Business Travel Show Europe Kick Off, 23 February,
Global Travel Risk Summit Europe, April 2023,
3rd Annual Sustainable Business Travel Summit
ON TOUR: NEW YORK - A Great City Re-Born
New York is one of the great cities of the world and always worth a visit. Much has changed since that dramatic day on Tuesday 11 September 2001 but it still offers a dynamism, vitality and that special energy reserved only for a few exceptional places. If you were a New York regular before nine eleven you will find it has changed, even for the better. Yes, every resident will tell you where they were on that fateful day and how it has affected their lives, but the results of Mayor Giuliani ”s reign have survived. The city is clean and tidy, the Subway works well and offers a frequency unheard of in London, and the city and its people are welcoming. Armed police on every street corner makes the place feel safe, but one wonders what would happen if these trigger happy looking young and inexperienced cops were actually called into action. The tourists still queue to go up to the Empire State Building”s 86th floor observation platform, open until midnight. Life goes on. Crowds visit Ground Zero (see left).
New York is one of the most accessible places in the world from London. There are well over 20 flights a day from a variety of air carriers (including Air India and Kuwait Airways) and whilst JFK remains the most popular international gateway Newark, across the Hudson in New Jersey, has much to offer. It now has excellent immigration facilities and with the new AirTrain connection to Penn Station Manhattan itself can easily be reached within one hour of actually getting off the aircraft. Both airports are about the same size in total passenger numbers.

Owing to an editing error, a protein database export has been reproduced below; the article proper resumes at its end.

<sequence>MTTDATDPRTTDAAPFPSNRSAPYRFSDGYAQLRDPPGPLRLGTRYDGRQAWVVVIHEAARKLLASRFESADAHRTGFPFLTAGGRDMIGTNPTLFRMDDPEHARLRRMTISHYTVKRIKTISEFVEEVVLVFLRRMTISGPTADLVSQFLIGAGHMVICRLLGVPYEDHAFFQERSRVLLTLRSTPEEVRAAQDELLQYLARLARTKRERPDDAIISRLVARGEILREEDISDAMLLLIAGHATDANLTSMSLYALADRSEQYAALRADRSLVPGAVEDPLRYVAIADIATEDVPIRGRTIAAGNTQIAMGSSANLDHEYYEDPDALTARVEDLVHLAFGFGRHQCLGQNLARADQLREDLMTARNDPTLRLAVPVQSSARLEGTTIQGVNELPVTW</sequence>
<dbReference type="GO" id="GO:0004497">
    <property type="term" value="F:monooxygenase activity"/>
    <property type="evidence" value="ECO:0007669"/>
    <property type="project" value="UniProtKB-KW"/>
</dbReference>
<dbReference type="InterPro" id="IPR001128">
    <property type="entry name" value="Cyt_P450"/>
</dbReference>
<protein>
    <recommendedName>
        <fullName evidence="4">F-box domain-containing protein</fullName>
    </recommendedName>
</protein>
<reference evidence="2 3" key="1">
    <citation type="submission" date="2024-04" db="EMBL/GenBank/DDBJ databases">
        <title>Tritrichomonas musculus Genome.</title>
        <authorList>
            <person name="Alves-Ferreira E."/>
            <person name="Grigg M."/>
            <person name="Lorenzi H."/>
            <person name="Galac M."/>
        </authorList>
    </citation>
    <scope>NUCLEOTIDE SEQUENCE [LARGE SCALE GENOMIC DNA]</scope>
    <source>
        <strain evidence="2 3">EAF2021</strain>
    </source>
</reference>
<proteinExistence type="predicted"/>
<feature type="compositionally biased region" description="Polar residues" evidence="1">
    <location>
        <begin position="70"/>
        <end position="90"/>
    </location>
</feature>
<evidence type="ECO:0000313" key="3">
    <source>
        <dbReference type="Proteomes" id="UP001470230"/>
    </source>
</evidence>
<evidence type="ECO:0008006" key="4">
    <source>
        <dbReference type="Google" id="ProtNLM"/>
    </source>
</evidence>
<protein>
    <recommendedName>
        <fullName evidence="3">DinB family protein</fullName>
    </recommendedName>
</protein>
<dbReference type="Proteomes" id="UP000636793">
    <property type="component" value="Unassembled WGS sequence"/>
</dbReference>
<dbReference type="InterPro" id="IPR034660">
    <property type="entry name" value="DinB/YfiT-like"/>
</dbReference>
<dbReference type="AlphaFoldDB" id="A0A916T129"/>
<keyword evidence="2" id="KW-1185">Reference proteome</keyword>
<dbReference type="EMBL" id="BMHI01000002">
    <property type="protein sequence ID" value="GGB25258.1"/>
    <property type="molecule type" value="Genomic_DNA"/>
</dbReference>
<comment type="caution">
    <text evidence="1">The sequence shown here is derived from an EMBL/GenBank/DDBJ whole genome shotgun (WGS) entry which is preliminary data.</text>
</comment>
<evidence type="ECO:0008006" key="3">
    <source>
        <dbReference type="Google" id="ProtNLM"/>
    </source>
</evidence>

Once established in New York city make the most of the first evening. It is a bit of a struggle if you have come straight from the UK regarding keeping one's eyes open, but well worth it. You will be on Eastern Standard time within a day or so. Take an open top (ex. London) bus trip the following morning to get orientated, or better still find your way down to the Circle Line cruise terminal at the very end of 42nd Street and sit out on deck for three hours whilst you loop the city of New York and listen to the (often hilarious) commentary. The missing Twin Towers will be duly noted as will all the sites that have sprung up in New York”s 300 years of history. Watch for the sun. It is very easy to get burnt particularly when the sea breezes catch you as you pass the Statue of Liberty and Ellis Island. To get around buy a one or three day transport pass. There is currently an argument going on between the new Mayor, Bloomberg, and the citizens over a 50% rise in prices, but it still will not set you back too much!
One very popular and unusual tourist attraction right in the heart of New York is the USS Intrepid, a Second World War aircraft carrier that was nearly sunk by suicide bombers during the Pacific campaign. If you are (very) rich and live in New York you can even hire the carrier's hangar deck for a product launch or party. It is certainly a venue with a difference. On the flight deck are a range of carrier borne aircraft including a rare Supermarine Scimitar, last of a line that included the Spitfire. Berthed alongside Intrepid is the USS Growler, one of the world”s first missile carrying submarine and the USS Edson destroyer, veteran of Vietnam. Allow a half day for the visit. There is a lot to see.